MIT was an awesome experience. I was extremely fortunate to be able to attend.
I didn't know that I wanted to go to MIT until I applied on a lark my senior year. Like everyone else who was actually admitted, I didn't think I had a good shot of getting in. (Almost everyone at MIT, including our Chancellor, has felt the "imposter" syndrome, in which one feels that one was admitted by mistake.) I come from a middle class family (65th percentile) in the US. My parents don't work in industries with MIT graduates. This makes things more challenging, because, in general, students from prodigious backgrounds come to MIT better prepared and leave better off. (Prodigious does not necessarily mean family name, or a specific income-level, but working in an area which MIT grads tend to go into.)
When I was admitted, I was surprised, and I was unsure if I actually wanted to attend. "Too geeky" I wrote on my initial visit sheet. I spoke with my admissions officer for an hour where he said that he thinks I would "invent something great." Senior year of high school I had said that I wanted to study how computers and people interact. I was initially targeting an information science program. Even later on at MIT, I signed up for management first; I initially didn't sign up for computer science, till I took 6.01 and enjoyed it. I initially thought computer science would be too difficult to mater.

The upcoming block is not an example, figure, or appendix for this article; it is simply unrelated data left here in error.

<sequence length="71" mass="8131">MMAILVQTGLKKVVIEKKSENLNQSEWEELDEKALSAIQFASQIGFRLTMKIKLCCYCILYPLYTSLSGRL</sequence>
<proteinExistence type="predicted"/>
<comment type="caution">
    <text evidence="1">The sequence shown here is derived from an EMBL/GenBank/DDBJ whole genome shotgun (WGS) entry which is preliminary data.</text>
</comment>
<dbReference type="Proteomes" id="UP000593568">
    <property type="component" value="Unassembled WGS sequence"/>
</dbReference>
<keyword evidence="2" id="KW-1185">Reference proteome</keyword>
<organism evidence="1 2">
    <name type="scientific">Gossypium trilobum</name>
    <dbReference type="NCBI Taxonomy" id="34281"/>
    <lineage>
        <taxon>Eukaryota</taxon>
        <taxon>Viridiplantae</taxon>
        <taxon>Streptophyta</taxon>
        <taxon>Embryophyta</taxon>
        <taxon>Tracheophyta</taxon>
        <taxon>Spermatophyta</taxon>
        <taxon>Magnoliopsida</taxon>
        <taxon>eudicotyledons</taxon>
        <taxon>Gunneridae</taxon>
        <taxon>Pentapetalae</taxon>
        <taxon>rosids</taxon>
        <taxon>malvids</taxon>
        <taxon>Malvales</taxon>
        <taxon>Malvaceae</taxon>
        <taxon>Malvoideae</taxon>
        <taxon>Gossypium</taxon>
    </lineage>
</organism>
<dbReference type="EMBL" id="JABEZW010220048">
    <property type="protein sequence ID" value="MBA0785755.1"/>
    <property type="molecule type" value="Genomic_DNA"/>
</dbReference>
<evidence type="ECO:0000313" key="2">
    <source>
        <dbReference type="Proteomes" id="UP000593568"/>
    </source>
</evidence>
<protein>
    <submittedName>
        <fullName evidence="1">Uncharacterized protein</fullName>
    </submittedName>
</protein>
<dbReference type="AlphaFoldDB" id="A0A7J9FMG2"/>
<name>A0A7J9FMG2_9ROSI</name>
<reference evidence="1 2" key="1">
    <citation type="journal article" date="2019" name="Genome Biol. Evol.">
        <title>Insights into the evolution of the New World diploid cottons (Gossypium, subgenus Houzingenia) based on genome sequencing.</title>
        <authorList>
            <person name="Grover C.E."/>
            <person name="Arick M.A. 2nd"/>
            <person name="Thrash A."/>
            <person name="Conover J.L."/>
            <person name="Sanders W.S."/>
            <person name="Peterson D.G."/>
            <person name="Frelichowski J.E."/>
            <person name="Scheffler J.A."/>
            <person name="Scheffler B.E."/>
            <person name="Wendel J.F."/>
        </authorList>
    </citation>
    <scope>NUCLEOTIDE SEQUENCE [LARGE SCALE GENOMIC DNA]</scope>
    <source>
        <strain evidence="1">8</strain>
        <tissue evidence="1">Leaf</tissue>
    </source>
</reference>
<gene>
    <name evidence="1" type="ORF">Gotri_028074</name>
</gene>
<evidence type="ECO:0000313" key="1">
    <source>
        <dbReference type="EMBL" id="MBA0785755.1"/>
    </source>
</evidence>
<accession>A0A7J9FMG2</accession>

I think I was a perfect match for MIT. At MIT, the focus is one science and technology, which is what I am interested in. However, that also includes how technology effects people; for example, the program in Science, Technology, and Society. MIT is not mired in tradition, and is always looking for ways to improve itself. For example, future.mit.edu is an idea board where members of the MIT community can submit ideas for the future of education at MIT. MIT is also a place of limitless potential. There are no internal limits - there are no limits to transfer into a major; classes are pretty much open to all students, especially if you can convince the professor you should be in; most classes don't have caps, if they are well-subscribed, the department tries to add grad students; there is only one organization, which is open to all - unlike Harvard where undergrads dare not step foot in the business school library. Once your in, you're in. There is also an openness here. A bit over 10 years ago, MIT looked around the online education space and decided to put everything online for free as "Open Course Ware". While I was here, MIT decided to go a step further and launch EdX, a non-profit dedicated to online education. I'm not sure to what extent this is at other top schools, but MIT students are also fairly involved in how the Institute is run.
MIT is one of those very special places where students are free to explore and learn as much as possible. It's full sensory stimulation. Even for people who get bored easily, you won't get bored here! There are so many different things to master, combined with an almost infinite depth that if you're bored at MIT, you're not doing something right.